ONE LANE BRIDGE
- Grant Recipient
- 608 County Rd 42, Massena, NY 13662, USA
- 44.9600067, -74.831078
Town of Massena
ONE LANE BRIDGE
InscriptionONE LANE BRIDGE
MASSENA CENTER SUSPENSION
BRIDGE CONSTRUCTED 1909-1910
BY HOLTON ROBINSON, 1863-1945,
PROMINENT BRIDGE DESIGNER
AND NATIVE SON.
WILLIAM G. POMEROY FOUNDATION 2018
The Massena Center Bridge, now closed, was constructed to relieve congestion in the vicinity of a former aluminum company plant. At the time of its construction, the Town of Massena could only afford $40,000 for a bridge. Holton “Holt” D. Robinson, a native of Massena, was a senior partner in the engineering firm of Robinson & Steinman in New York City. Unable to find a contractor to take a job for less than $60,000, Robinson returned to Massena to serve as contractor for the project.
Holton Robinson was born Massena and graduated in 1886 from St. Lawrence University, in Canton, NY, with a Bachelor of Science degree. He started his career after college as a chain man and rod man until July 1887, when he began working for Buck & McNulty in Rochester, NY. He worked for Leffert L. Buck in 1889 and soon became assistant engineer for construction of the Rochester Driving Park Avenue Bridge over the Genesee River. He continued his focus on bridges when he took charge of repairs to the Niagara Railway Suspension Bridge at Niagara Falls, and in 1891 he performed track work and surveying for the Broadway and Seventh Avenue cable railway. He served as a draughtsman and assistant engineer for the Bridge Department of the Chief Engineer’s Office of the New York Central, as well as gaining the title of chief draftsman under the chief engineer of the East River Bridge Commission. In 1899 he was appointed assistant engineer for cable construction on the Williamsburgh Bridge, and in 1903 was made the engineer in charge of all construction work by the Commissioner of Bridges in New York City. (New York Times, 1945)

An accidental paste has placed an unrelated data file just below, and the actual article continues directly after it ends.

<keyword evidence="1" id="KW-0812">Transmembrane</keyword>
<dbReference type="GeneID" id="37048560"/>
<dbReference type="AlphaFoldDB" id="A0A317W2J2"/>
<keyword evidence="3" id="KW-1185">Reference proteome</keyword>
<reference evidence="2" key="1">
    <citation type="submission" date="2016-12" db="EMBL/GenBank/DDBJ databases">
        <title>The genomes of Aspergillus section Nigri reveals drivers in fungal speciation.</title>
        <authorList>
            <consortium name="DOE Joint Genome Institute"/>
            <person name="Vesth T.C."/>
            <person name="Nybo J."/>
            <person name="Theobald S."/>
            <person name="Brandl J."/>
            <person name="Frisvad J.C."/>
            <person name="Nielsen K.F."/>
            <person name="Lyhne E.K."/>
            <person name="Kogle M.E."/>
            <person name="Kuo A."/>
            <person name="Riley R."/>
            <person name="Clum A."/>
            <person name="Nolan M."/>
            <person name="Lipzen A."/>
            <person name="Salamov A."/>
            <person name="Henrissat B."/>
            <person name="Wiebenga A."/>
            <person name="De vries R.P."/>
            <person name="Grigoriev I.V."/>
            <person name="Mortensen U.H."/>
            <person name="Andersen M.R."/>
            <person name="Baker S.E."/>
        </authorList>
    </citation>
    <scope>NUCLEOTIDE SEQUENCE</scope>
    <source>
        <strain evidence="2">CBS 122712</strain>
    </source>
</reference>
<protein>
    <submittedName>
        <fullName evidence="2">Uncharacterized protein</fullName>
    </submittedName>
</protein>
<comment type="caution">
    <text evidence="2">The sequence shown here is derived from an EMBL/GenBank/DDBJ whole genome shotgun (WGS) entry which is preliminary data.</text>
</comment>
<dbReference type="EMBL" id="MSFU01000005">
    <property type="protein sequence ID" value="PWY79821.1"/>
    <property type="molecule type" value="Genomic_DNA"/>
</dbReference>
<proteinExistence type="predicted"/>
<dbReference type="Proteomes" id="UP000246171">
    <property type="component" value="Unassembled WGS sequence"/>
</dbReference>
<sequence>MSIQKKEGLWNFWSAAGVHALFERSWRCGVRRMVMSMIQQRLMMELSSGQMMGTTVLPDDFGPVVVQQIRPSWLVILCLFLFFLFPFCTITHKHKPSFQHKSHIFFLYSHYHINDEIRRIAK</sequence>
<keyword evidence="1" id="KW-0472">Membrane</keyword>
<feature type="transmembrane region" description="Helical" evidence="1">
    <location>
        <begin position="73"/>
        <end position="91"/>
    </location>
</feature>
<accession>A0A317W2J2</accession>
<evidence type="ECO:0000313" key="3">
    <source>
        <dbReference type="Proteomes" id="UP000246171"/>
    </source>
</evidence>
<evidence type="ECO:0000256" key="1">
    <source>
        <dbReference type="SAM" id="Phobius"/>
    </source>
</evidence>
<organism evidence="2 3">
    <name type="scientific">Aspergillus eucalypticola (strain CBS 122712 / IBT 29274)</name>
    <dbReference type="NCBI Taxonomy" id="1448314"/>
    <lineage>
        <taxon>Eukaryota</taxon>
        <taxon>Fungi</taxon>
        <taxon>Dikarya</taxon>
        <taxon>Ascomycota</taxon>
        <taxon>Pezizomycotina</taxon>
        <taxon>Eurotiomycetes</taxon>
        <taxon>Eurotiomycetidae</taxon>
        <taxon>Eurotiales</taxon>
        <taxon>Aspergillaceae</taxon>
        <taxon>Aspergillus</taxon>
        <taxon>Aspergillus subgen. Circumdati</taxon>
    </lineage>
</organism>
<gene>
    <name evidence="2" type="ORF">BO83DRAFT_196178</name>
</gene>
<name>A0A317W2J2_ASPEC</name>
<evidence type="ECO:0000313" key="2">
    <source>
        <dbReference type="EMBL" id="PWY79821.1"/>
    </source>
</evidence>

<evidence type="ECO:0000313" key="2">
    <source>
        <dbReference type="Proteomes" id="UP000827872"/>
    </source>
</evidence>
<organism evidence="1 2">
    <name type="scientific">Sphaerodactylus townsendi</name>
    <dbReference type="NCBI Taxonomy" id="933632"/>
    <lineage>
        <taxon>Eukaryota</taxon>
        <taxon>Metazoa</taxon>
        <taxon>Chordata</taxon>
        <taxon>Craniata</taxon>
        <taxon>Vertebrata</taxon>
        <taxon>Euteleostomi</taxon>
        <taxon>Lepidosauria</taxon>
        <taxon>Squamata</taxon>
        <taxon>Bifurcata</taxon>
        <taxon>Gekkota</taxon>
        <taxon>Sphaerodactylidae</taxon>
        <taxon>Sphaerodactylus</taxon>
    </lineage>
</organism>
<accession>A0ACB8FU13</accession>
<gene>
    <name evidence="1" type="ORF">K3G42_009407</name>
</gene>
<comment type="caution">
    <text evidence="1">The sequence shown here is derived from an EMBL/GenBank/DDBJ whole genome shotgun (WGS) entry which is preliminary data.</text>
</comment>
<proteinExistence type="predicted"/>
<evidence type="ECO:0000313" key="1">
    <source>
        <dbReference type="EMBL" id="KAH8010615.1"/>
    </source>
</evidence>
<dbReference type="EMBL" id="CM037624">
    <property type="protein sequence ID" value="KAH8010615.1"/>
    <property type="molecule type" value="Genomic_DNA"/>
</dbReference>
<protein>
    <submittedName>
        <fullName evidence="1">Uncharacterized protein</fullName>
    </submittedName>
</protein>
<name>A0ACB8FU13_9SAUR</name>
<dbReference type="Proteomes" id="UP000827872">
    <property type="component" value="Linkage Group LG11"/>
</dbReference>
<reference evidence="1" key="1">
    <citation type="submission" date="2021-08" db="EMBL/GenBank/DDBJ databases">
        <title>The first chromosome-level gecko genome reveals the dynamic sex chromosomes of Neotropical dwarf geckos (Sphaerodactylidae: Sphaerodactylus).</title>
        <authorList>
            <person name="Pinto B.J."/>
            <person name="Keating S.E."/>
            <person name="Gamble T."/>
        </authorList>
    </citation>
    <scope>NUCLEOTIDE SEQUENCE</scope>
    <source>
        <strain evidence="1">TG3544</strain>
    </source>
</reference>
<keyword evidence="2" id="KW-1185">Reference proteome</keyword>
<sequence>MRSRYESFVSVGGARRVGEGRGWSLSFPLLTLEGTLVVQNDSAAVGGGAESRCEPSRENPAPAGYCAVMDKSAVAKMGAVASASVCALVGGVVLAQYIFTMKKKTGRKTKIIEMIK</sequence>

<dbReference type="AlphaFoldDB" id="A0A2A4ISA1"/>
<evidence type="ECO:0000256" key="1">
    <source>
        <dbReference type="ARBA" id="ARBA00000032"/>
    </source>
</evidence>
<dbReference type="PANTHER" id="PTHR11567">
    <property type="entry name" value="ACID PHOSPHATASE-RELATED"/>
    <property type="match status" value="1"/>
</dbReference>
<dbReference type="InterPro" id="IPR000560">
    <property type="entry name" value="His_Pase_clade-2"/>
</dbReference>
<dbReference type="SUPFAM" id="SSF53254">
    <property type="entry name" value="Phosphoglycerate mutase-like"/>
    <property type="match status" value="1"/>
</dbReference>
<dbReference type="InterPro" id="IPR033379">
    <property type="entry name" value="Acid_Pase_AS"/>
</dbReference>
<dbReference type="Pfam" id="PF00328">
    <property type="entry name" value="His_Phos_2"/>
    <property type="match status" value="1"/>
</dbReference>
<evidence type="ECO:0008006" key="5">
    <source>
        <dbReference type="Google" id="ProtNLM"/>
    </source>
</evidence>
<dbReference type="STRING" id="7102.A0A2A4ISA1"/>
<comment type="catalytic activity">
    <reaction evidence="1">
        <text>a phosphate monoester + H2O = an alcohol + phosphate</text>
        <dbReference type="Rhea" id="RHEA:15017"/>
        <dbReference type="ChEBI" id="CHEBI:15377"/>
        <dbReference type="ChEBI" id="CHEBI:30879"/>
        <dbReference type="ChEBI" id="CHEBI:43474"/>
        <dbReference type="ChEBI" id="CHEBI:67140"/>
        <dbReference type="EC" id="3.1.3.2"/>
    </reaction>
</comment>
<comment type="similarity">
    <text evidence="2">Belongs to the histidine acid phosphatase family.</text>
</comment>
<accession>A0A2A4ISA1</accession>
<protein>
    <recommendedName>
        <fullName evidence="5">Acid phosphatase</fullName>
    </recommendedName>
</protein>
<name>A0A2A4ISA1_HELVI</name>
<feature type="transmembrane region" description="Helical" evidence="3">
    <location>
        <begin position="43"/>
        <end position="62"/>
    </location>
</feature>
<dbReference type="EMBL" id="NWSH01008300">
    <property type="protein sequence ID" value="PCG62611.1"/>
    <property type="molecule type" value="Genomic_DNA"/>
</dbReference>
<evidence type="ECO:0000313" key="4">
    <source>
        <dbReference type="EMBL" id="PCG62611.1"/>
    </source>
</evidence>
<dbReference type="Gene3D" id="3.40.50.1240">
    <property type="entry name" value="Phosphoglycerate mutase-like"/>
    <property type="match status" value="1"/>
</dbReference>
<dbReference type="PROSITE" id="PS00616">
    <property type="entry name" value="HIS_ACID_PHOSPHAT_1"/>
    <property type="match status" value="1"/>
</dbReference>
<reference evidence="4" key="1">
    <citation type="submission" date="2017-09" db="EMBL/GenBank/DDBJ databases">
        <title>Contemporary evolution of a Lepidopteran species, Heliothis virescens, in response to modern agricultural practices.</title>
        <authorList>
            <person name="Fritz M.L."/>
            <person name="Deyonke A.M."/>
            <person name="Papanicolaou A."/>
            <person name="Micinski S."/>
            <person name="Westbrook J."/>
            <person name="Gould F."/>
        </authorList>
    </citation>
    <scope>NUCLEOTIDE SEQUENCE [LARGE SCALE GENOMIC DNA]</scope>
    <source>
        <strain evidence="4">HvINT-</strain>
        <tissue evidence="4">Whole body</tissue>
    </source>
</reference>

All of this experience in the engineering of bridges and railways, led Holton Robinson to play a key role in the construction of many prominent bridges in the USA as well as in a number of other countries. Between 1904 and 1907, he led the design and construction of the Manhattan Bridge. He became the chief engineer of the contractor for the Manhattan Bridge, Glyndon Contracting, a subsidiary of Carbon Steel Company, in 1907. (New York Times, 1945)
In 1910 Robinson’s hometown of Massena decided to commission a new bridge over the Grasse River which runs through the town and into the St. Lawrence River. A wooden bridge had been built in 1830 but it was washed away the next year by high waters, and from then until 1910, a ferry operated on the river instead. Holton Robinson who was consulted for the project, insisted it could be completed on a budget of $40,000. When no contractor would accept the project for less than $60,000, Robinson took on the project himself and successfully built it within the $40,000 limit. (Historical Survey of Extant County Bridges, 1993-1994)
Holton Robinson would go on to form his own firm in 1922 called Robinson & Steinman. This company was involved in numerous bridge and infrastructure projects around the USA and the globe. Some of these projects include: the George Washington and Triborough Bridges of New York City, the Thousand Islands Bridge, the International Bridge in Detroit, the Transbay Bridge in San Francisco, the Florianopolis Bridge in Brazil, and many others. Holton Robinson died on May 7, 1945 at his home in the Bronx at the age of 82. He had continued to work right up until his final illness. (New York Times, 1945) According to his obituary, Robinson held a number of cable invention patents. It was said he enjoyed walking the high girders of the steel bridges he designed in order to inspect the cables.
As of 1994, the bridge had been closed to both foot and vehicle traffic for over a decade, and it was in a state of disrepair. (Historical Survey of Extant County Bridges, 1993-1994) As of 2018, the Massena Center Historical Society was developing plans to restore and preserve the bridge.